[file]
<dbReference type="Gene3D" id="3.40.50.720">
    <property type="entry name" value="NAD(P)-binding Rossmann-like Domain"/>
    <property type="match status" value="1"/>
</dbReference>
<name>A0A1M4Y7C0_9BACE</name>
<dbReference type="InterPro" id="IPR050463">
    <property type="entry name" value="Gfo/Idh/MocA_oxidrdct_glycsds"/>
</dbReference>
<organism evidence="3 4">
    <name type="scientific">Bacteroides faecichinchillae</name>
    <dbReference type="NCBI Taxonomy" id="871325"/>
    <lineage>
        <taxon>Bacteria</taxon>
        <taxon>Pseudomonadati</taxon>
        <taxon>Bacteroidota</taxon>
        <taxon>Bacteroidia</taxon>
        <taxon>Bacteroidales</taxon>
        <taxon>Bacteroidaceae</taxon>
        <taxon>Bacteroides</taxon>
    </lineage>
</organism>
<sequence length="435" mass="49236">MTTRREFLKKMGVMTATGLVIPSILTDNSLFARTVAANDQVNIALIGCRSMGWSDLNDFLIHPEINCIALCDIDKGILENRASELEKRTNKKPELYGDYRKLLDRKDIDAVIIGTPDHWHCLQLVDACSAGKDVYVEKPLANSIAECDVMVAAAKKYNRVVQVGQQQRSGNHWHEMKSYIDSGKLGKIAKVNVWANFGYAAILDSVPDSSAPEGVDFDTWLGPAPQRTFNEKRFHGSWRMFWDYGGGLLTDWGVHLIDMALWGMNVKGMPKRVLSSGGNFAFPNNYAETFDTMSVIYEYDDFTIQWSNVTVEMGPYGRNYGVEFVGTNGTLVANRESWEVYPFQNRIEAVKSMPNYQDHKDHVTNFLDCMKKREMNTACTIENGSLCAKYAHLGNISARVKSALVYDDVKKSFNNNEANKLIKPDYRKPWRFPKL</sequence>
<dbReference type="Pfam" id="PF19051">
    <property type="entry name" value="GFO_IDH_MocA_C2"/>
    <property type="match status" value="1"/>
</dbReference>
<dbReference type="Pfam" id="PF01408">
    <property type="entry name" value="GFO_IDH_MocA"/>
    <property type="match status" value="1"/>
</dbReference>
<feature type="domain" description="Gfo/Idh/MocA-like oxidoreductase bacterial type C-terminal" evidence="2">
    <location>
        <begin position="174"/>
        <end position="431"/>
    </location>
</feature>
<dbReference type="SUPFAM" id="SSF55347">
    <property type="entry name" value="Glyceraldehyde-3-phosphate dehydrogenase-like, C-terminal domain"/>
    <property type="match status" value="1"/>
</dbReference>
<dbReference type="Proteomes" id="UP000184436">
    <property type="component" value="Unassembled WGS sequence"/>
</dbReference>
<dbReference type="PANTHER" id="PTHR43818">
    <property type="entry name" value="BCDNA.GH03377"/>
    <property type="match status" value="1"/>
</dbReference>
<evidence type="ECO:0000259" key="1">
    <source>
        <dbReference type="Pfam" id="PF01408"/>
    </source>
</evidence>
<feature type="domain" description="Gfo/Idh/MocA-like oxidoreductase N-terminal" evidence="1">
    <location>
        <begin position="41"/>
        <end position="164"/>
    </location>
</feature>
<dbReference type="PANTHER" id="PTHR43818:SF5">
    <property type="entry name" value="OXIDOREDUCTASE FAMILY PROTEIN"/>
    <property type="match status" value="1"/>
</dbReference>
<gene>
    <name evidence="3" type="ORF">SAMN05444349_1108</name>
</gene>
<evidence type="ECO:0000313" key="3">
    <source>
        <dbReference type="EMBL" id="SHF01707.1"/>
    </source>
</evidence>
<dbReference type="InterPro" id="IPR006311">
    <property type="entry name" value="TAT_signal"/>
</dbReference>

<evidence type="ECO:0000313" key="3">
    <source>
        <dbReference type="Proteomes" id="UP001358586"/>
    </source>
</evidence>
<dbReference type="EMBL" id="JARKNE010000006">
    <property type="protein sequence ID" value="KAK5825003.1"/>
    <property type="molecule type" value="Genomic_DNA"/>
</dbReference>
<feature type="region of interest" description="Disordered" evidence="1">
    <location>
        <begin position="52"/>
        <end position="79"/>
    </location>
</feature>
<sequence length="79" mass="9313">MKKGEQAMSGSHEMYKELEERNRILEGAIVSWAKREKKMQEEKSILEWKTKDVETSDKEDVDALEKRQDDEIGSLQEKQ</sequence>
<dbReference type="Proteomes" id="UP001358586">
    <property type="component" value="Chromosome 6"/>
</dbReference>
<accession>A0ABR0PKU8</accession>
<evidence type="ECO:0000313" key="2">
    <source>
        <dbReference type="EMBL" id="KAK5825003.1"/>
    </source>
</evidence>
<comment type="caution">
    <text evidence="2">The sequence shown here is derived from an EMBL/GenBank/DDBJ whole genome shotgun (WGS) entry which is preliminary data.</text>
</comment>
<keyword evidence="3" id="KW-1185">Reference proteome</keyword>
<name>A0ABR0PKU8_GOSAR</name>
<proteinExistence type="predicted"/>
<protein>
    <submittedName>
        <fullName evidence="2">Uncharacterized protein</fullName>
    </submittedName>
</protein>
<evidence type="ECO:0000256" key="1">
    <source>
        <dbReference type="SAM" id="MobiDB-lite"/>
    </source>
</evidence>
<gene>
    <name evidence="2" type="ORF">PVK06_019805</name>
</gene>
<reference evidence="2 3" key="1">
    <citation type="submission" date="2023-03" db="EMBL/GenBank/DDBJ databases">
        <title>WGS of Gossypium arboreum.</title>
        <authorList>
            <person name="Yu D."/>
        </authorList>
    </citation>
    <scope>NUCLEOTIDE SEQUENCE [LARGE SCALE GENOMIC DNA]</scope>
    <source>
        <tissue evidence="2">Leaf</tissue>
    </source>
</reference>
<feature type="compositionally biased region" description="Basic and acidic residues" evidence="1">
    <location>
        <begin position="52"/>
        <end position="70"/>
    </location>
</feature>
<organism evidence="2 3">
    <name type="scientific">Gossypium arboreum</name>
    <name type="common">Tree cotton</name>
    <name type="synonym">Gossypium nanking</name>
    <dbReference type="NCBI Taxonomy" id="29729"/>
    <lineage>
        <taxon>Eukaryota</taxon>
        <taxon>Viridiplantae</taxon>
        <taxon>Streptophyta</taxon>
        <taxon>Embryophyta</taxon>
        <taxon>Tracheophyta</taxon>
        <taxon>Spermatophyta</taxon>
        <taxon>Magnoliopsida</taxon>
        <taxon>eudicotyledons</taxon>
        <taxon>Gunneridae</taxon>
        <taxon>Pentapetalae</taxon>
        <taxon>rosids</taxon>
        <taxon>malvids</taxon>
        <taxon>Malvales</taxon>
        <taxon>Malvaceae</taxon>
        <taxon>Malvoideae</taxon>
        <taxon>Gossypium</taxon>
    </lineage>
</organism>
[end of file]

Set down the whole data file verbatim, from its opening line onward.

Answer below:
<dbReference type="Gene3D" id="3.40.50.720">
    <property type="entry name" value="NAD(P)-binding Rossmann-like Domain"/>
    <property type="match status" value="1"/>
</dbReference>
<name>A0A1M4Y7C0_9BACE</name>
<dbReference type="InterPro" id="IPR050463">
    <property type="entry name" value="Gfo/Idh/MocA_oxidrdct_glycsds"/>
</dbReference>
<organism evidence="3 4">
    <name type="scientific">Bacteroides faecichinchillae</name>
    <dbReference type="NCBI Taxonomy" id="871325"/>
    <lineage>
        <taxon>Bacteria</taxon>
        <taxon>Pseudomonadati</taxon>
        <taxon>Bacteroidota</taxon>
        <taxon>Bacteroidia</taxon>
        <taxon>Bacteroidales</taxon>
        <taxon>Bacteroidaceae</taxon>
        <taxon>Bacteroides</taxon>
    </lineage>
</organism>
<sequence length="435" mass="49236">MTTRREFLKKMGVMTATGLVIPSILTDNSLFARTVAANDQVNIALIGCRSMGWSDLNDFLIHPEINCIALCDIDKGILENRASELEKRTNKKPELYGDYRKLLDRKDIDAVIIGTPDHWHCLQLVDACSAGKDVYVEKPLANSIAECDVMVAAAKKYNRVVQVGQQQRSGNHWHEMKSYIDSGKLGKIAKVNVWANFGYAAILDSVPDSSAPEGVDFDTWLGPAPQRTFNEKRFHGSWRMFWDYGGGLLTDWGVHLIDMALWGMNVKGMPKRVLSSGGNFAFPNNYAETFDTMSVIYEYDDFTIQWSNVTVEMGPYGRNYGVEFVGTNGTLVANRESWEVYPFQNRIEAVKSMPNYQDHKDHVTNFLDCMKKREMNTACTIENGSLCAKYAHLGNISARVKSALVYDDVKKSFNNNEANKLIKPDYRKPWRFPKL</sequence>
<dbReference type="Pfam" id="PF19051">
    <property type="entry name" value="GFO_IDH_MocA_C2"/>
    <property type="match status" value="1"/>
</dbReference>
<dbReference type="Pfam" id="PF01408">
    <property type="entry name" value="GFO_IDH_MocA"/>
    <property type="match status" value="1"/>
</dbReference>
<feature type="domain" description="Gfo/Idh/MocA-like oxidoreductase bacterial type C-terminal" evidence="2">
    <location>
        <begin position="174"/>
        <end position="431"/>
    </location>
</feature>
<dbReference type="SUPFAM" id="SSF55347">
    <property type="entry name" value="Glyceraldehyde-3-phosphate dehydrogenase-like, C-terminal domain"/>
    <property type="match status" value="1"/>
</dbReference>
<dbReference type="Proteomes" id="UP000184436">
    <property type="component" value="Unassembled WGS sequence"/>
</dbReference>
<dbReference type="PANTHER" id="PTHR43818">
    <property type="entry name" value="BCDNA.GH03377"/>
    <property type="match status" value="1"/>
</dbReference>
<evidence type="ECO:0000259" key="1">
    <source>
        <dbReference type="Pfam" id="PF01408"/>
    </source>
</evidence>
<feature type="domain" description="Gfo/Idh/MocA-like oxidoreductase N-terminal" evidence="1">
    <location>
        <begin position="41"/>
        <end position="164"/>
    </location>
</feature>
<dbReference type="PANTHER" id="PTHR43818:SF5">
    <property type="entry name" value="OXIDOREDUCTASE FAMILY PROTEIN"/>
    <property type="match status" value="1"/>
</dbReference>
<gene>
    <name evidence="3" type="ORF">SAMN05444349_1108</name>
</gene>
<evidence type="ECO:0000313" key="3">
    <source>
        <dbReference type="EMBL" id="SHF01707.1"/>
    </source>
</evidence>
<dbReference type="InterPro" id="IPR006311">
    <property type="entry name" value="TAT_signal"/>
</dbReference>

<evidence type="ECO:0000313" key="3">
    <source>
        <dbReference type="Proteomes" id="UP001358586"/>
    </source>
</evidence>
<dbReference type="EMBL" id="JARKNE010000006">
    <property type="protein sequence ID" value="KAK5825003.1"/>
    <property type="molecule type" value="Genomic_DNA"/>
</dbReference>
<feature type="region of interest" description="Disordered" evidence="1">
    <location>
        <begin position="52"/>
        <end position="79"/>
    </location>
</feature>
<sequence length="79" mass="9313">MKKGEQAMSGSHEMYKELEERNRILEGAIVSWAKREKKMQEEKSILEWKTKDVETSDKEDVDALEKRQDDEIGSLQEKQ</sequence>
<dbReference type="Proteomes" id="UP001358586">
    <property type="component" value="Chromosome 6"/>
</dbReference>
<accession>A0ABR0PKU8</accession>
<evidence type="ECO:0000313" key="2">
    <source>
        <dbReference type="EMBL" id="KAK5825003.1"/>
    </source>
</evidence>
<comment type="caution">
    <text evidence="2">The sequence shown here is derived from an EMBL/GenBank/DDBJ whole genome shotgun (WGS) entry which is preliminary data.</text>
</comment>
<keyword evidence="3" id="KW-1185">Reference proteome</keyword>
<name>A0ABR0PKU8_GOSAR</name>
<proteinExistence type="predicted"/>
<protein>
    <submittedName>
        <fullName evidence="2">Uncharacterized protein</fullName>
    </submittedName>
</protein>
<evidence type="ECO:0000256" key="1">
    <source>
        <dbReference type="SAM" id="MobiDB-lite"/>
    </source>
</evidence>
<gene>
    <name evidence="2" type="ORF">PVK06_019805</name>
</gene>
<reference evidence="2 3" key="1">
    <citation type="submission" date="2023-03" db="EMBL/GenBank/DDBJ databases">
        <title>WGS of Gossypium arboreum.</title>
        <authorList>
            <person name="Yu D."/>
        </authorList>
    </citation>
    <scope>NUCLEOTIDE SEQUENCE [LARGE SCALE GENOMIC DNA]</scope>
    <source>
        <tissue evidence="2">Leaf</tissue>
    </source>
</reference>
<feature type="compositionally biased region" description="Basic and acidic residues" evidence="1">
    <location>
        <begin position="52"/>
        <end position="70"/>
    </location>
</feature>
<organism evidence="2 3">
    <name type="scientific">Gossypium arboreum</name>
    <name type="common">Tree cotton</name>
    <name type="synonym">Gossypium nanking</name>
    <dbReference type="NCBI Taxonomy" id="29729"/>
    <lineage>
        <taxon>Eukaryota</taxon>
        <taxon>Viridiplantae</taxon>
        <taxon>Streptophyta</taxon>
        <taxon>Embryophyta</taxon>
        <taxon>Tracheophyta</taxon>
        <taxon>Spermatophyta</taxon>
        <taxon>Magnoliopsida</taxon>
        <taxon>eudicotyledons</taxon>
        <taxon>Gunneridae</taxon>
        <taxon>Pentapetalae</taxon>
        <taxon>rosids</taxon>
        <taxon>malvids</taxon>
        <taxon>Malvales</taxon>
        <taxon>Malvaceae</taxon>
        <taxon>Malvoideae</taxon>
        <taxon>Gossypium</taxon>
    </lineage>
</organism>